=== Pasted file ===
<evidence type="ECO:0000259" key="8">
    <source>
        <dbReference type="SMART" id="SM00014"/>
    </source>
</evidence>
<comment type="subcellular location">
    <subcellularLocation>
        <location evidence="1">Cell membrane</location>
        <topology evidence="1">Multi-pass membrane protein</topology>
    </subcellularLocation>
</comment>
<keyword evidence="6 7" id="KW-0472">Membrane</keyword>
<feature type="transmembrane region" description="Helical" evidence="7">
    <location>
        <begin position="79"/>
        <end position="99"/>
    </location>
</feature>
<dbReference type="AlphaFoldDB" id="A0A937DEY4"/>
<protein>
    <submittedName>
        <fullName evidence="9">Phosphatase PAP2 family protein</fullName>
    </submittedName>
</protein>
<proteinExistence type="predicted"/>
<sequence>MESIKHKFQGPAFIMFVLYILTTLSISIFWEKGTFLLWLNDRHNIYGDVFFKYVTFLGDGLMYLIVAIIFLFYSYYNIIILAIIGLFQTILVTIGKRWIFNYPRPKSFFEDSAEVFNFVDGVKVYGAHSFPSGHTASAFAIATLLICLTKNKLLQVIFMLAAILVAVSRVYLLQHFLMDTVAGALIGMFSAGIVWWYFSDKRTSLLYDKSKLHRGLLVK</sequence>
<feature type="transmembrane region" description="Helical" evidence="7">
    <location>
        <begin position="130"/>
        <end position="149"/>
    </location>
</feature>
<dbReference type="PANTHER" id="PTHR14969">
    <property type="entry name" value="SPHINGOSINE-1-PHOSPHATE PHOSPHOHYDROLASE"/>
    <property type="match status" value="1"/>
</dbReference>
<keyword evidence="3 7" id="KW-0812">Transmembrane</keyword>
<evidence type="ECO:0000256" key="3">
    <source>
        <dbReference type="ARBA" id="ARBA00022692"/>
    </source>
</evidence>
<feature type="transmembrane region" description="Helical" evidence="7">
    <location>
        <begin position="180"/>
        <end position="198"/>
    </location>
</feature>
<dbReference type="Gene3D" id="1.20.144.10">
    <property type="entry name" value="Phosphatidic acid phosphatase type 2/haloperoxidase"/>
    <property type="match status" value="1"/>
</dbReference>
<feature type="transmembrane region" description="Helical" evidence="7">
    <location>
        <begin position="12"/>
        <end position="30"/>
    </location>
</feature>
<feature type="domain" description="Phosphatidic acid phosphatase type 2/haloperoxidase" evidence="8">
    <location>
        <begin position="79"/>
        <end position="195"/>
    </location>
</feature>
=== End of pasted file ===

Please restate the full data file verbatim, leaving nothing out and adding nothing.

<evidence type="ECO:0000259" key="8">
    <source>
        <dbReference type="SMART" id="SM00014"/>
    </source>
</evidence>
<comment type="subcellular location">
    <subcellularLocation>
        <location evidence="1">Cell membrane</location>
        <topology evidence="1">Multi-pass membrane protein</topology>
    </subcellularLocation>
</comment>
<keyword evidence="6 7" id="KW-0472">Membrane</keyword>
<feature type="transmembrane region" description="Helical" evidence="7">
    <location>
        <begin position="79"/>
        <end position="99"/>
    </location>
</feature>
<dbReference type="AlphaFoldDB" id="A0A937DEY4"/>
<protein>
    <submittedName>
        <fullName evidence="9">Phosphatase PAP2 family protein</fullName>
    </submittedName>
</protein>
<proteinExistence type="predicted"/>
<sequence>MESIKHKFQGPAFIMFVLYILTTLSISIFWEKGTFLLWLNDRHNIYGDVFFKYVTFLGDGLMYLIVAIIFLFYSYYNIIILAIIGLFQTILVTIGKRWIFNYPRPKSFFEDSAEVFNFVDGVKVYGAHSFPSGHTASAFAIATLLICLTKNKLLQVIFMLAAILVAVSRVYLLQHFLMDTVAGALIGMFSAGIVWWYFSDKRTSLLYDKSKLHRGLLVK</sequence>
<feature type="transmembrane region" description="Helical" evidence="7">
    <location>
        <begin position="130"/>
        <end position="149"/>
    </location>
</feature>
<dbReference type="PANTHER" id="PTHR14969">
    <property type="entry name" value="SPHINGOSINE-1-PHOSPHATE PHOSPHOHYDROLASE"/>
    <property type="match status" value="1"/>
</dbReference>
<keyword evidence="3 7" id="KW-0812">Transmembrane</keyword>
<evidence type="ECO:0000256" key="3">
    <source>
        <dbReference type="ARBA" id="ARBA00022692"/>
    </source>
</evidence>
<feature type="transmembrane region" description="Helical" evidence="7">
    <location>
        <begin position="180"/>
        <end position="198"/>
    </location>
</feature>
<dbReference type="Gene3D" id="1.20.144.10">
    <property type="entry name" value="Phosphatidic acid phosphatase type 2/haloperoxidase"/>
    <property type="match status" value="1"/>
</dbReference>
<feature type="transmembrane region" description="Helical" evidence="7">
    <location>
        <begin position="12"/>
        <end position="30"/>
    </location>
</feature>
<feature type="domain" description="Phosphatidic acid phosphatase type 2/haloperoxidase" evidence="8">
    <location>
        <begin position="79"/>
        <end position="195"/>
    </location>
</feature>